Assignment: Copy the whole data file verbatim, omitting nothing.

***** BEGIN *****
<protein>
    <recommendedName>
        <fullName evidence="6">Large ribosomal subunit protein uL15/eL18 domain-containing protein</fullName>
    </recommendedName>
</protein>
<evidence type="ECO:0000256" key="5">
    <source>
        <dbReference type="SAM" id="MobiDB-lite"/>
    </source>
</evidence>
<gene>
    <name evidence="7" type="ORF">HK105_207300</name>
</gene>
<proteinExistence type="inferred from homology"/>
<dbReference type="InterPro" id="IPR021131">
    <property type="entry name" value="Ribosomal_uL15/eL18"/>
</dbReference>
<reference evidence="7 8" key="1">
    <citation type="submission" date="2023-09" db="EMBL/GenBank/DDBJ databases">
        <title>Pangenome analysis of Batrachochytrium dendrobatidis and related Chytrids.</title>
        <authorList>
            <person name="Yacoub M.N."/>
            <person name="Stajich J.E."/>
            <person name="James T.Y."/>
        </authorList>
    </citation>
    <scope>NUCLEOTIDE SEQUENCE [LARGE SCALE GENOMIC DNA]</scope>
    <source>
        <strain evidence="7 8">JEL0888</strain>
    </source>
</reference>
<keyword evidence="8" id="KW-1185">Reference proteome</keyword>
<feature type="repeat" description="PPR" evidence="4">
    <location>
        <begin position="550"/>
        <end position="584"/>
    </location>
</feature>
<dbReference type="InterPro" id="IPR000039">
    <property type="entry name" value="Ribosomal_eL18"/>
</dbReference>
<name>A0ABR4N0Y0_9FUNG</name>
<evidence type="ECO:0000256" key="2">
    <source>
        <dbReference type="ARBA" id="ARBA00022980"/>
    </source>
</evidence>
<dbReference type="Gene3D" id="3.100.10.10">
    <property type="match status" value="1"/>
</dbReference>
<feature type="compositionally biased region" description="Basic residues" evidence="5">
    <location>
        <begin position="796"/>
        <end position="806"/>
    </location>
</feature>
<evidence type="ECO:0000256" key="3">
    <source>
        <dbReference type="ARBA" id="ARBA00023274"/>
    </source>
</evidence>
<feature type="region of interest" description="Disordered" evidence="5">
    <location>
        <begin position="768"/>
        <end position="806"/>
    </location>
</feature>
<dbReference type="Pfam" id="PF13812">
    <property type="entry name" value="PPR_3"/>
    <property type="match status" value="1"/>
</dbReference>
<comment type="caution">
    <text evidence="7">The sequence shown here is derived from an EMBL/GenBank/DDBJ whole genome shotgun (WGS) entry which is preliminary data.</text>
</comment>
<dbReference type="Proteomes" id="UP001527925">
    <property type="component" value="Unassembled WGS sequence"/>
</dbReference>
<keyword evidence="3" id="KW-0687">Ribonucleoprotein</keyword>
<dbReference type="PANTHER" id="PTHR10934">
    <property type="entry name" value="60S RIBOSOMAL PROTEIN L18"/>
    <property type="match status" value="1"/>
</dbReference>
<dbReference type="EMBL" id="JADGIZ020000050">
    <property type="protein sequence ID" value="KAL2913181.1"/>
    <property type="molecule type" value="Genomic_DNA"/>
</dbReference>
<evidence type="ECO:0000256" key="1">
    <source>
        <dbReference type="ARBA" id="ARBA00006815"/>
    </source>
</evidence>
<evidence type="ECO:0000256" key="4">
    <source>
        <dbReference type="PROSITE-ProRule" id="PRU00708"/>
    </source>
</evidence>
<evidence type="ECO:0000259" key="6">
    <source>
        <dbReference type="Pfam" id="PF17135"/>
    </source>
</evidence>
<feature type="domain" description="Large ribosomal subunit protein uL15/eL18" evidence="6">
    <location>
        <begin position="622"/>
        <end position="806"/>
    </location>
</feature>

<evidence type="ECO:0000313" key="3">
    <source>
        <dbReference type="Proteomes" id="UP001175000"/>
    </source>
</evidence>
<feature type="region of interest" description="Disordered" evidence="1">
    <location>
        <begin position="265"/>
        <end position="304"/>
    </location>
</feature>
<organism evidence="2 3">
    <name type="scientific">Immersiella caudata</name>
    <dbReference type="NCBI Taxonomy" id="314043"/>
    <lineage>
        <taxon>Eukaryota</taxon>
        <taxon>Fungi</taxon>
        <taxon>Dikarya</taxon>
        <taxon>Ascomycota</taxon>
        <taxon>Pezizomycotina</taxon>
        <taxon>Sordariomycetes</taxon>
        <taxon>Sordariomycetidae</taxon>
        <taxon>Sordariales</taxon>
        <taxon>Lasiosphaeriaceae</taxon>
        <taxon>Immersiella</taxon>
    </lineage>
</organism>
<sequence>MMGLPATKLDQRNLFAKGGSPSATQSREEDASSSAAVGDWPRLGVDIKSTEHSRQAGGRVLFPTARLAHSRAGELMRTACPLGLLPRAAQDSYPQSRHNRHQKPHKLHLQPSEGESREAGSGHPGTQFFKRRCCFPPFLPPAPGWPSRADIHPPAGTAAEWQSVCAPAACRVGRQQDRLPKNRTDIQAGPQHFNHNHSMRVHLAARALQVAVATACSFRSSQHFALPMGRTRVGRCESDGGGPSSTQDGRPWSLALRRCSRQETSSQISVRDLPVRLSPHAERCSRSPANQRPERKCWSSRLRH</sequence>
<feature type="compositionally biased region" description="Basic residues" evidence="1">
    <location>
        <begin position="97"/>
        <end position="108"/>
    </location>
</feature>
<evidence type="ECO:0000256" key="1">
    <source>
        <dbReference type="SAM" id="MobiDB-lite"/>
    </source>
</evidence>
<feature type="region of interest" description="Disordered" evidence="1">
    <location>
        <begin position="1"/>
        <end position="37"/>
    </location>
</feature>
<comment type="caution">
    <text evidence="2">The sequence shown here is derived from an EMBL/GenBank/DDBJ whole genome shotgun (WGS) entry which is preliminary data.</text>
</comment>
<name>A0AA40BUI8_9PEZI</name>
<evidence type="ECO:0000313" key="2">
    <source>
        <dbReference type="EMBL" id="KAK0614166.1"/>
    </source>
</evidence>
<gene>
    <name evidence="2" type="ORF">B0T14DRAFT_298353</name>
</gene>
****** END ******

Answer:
<protein>
    <recommendedName>
        <fullName evidence="6">Large ribosomal subunit protein uL15/eL18 domain-containing protein</fullName>
    </recommendedName>
</protein>
<evidence type="ECO:0000256" key="5">
    <source>
        <dbReference type="SAM" id="MobiDB-lite"/>
    </source>
</evidence>
<gene>
    <name evidence="7" type="ORF">HK105_207300</name>
</gene>
<proteinExistence type="inferred from homology"/>
<dbReference type="InterPro" id="IPR021131">
    <property type="entry name" value="Ribosomal_uL15/eL18"/>
</dbReference>
<reference evidence="7 8" key="1">
    <citation type="submission" date="2023-09" db="EMBL/GenBank/DDBJ databases">
        <title>Pangenome analysis of Batrachochytrium dendrobatidis and related Chytrids.</title>
        <authorList>
            <person name="Yacoub M.N."/>
            <person name="Stajich J.E."/>
            <person name="James T.Y."/>
        </authorList>
    </citation>
    <scope>NUCLEOTIDE SEQUENCE [LARGE SCALE GENOMIC DNA]</scope>
    <source>
        <strain evidence="7 8">JEL0888</strain>
    </source>
</reference>
<keyword evidence="8" id="KW-1185">Reference proteome</keyword>
<feature type="repeat" description="PPR" evidence="4">
    <location>
        <begin position="550"/>
        <end position="584"/>
    </location>
</feature>
<dbReference type="InterPro" id="IPR000039">
    <property type="entry name" value="Ribosomal_eL18"/>
</dbReference>
<name>A0ABR4N0Y0_9FUNG</name>
<evidence type="ECO:0000256" key="2">
    <source>
        <dbReference type="ARBA" id="ARBA00022980"/>
    </source>
</evidence>
<dbReference type="Gene3D" id="3.100.10.10">
    <property type="match status" value="1"/>
</dbReference>
<feature type="compositionally biased region" description="Basic residues" evidence="5">
    <location>
        <begin position="796"/>
        <end position="806"/>
    </location>
</feature>
<evidence type="ECO:0000256" key="3">
    <source>
        <dbReference type="ARBA" id="ARBA00023274"/>
    </source>
</evidence>
<feature type="region of interest" description="Disordered" evidence="5">
    <location>
        <begin position="768"/>
        <end position="806"/>
    </location>
</feature>
<dbReference type="Pfam" id="PF13812">
    <property type="entry name" value="PPR_3"/>
    <property type="match status" value="1"/>
</dbReference>
<comment type="caution">
    <text evidence="7">The sequence shown here is derived from an EMBL/GenBank/DDBJ whole genome shotgun (WGS) entry which is preliminary data.</text>
</comment>
<dbReference type="Proteomes" id="UP001527925">
    <property type="component" value="Unassembled WGS sequence"/>
</dbReference>
<keyword evidence="3" id="KW-0687">Ribonucleoprotein</keyword>
<dbReference type="PANTHER" id="PTHR10934">
    <property type="entry name" value="60S RIBOSOMAL PROTEIN L18"/>
    <property type="match status" value="1"/>
</dbReference>
<dbReference type="EMBL" id="JADGIZ020000050">
    <property type="protein sequence ID" value="KAL2913181.1"/>
    <property type="molecule type" value="Genomic_DNA"/>
</dbReference>
<evidence type="ECO:0000256" key="1">
    <source>
        <dbReference type="ARBA" id="ARBA00006815"/>
    </source>
</evidence>
<evidence type="ECO:0000256" key="4">
    <source>
        <dbReference type="PROSITE-ProRule" id="PRU00708"/>
    </source>
</evidence>
<evidence type="ECO:0000259" key="6">
    <source>
        <dbReference type="Pfam" id="PF17135"/>
    </source>
</evidence>
<feature type="domain" description="Large ribosomal subunit protein uL15/eL18" evidence="6">
    <location>
        <begin position="622"/>
        <end position="806"/>
    </location>
</feature>

<evidence type="ECO:0000313" key="3">
    <source>
        <dbReference type="Proteomes" id="UP001175000"/>
    </source>
</evidence>
<feature type="region of interest" description="Disordered" evidence="1">
    <location>
        <begin position="265"/>
        <end position="304"/>
    </location>
</feature>
<organism evidence="2 3">
    <name type="scientific">Immersiella caudata</name>
    <dbReference type="NCBI Taxonomy" id="314043"/>
    <lineage>
        <taxon>Eukaryota</taxon>
        <taxon>Fungi</taxon>
        <taxon>Dikarya</taxon>
        <taxon>Ascomycota</taxon>
        <taxon>Pezizomycotina</taxon>
        <taxon>Sordariomycetes</taxon>
        <taxon>Sordariomycetidae</taxon>
        <taxon>Sordariales</taxon>
        <taxon>Lasiosphaeriaceae</taxon>
        <taxon>Immersiella</taxon>
    </lineage>
</organism>
<sequence>MMGLPATKLDQRNLFAKGGSPSATQSREEDASSSAAVGDWPRLGVDIKSTEHSRQAGGRVLFPTARLAHSRAGELMRTACPLGLLPRAAQDSYPQSRHNRHQKPHKLHLQPSEGESREAGSGHPGTQFFKRRCCFPPFLPPAPGWPSRADIHPPAGTAAEWQSVCAPAACRVGRQQDRLPKNRTDIQAGPQHFNHNHSMRVHLAARALQVAVATACSFRSSQHFALPMGRTRVGRCESDGGGPSSTQDGRPWSLALRRCSRQETSSQISVRDLPVRLSPHAERCSRSPANQRPERKCWSSRLRH</sequence>
<feature type="compositionally biased region" description="Basic residues" evidence="1">
    <location>
        <begin position="97"/>
        <end position="108"/>
    </location>
</feature>
<evidence type="ECO:0000256" key="1">
    <source>
        <dbReference type="SAM" id="MobiDB-lite"/>
    </source>
</evidence>
<feature type="region of interest" description="Disordered" evidence="1">
    <location>
        <begin position="1"/>
        <end position="37"/>
    </location>
</feature>
<comment type="caution">
    <text evidence="2">The sequence shown here is derived from an EMBL/GenBank/DDBJ whole genome shotgun (WGS) entry which is preliminary data.</text>
</comment>
<name>A0AA40BUI8_9PEZI</name>
<evidence type="ECO:0000313" key="2">
    <source>
        <dbReference type="EMBL" id="KAK0614166.1"/>
    </source>
</evidence>
<gene>
    <name evidence="2" type="ORF">B0T14DRAFT_298353</name>
</gene>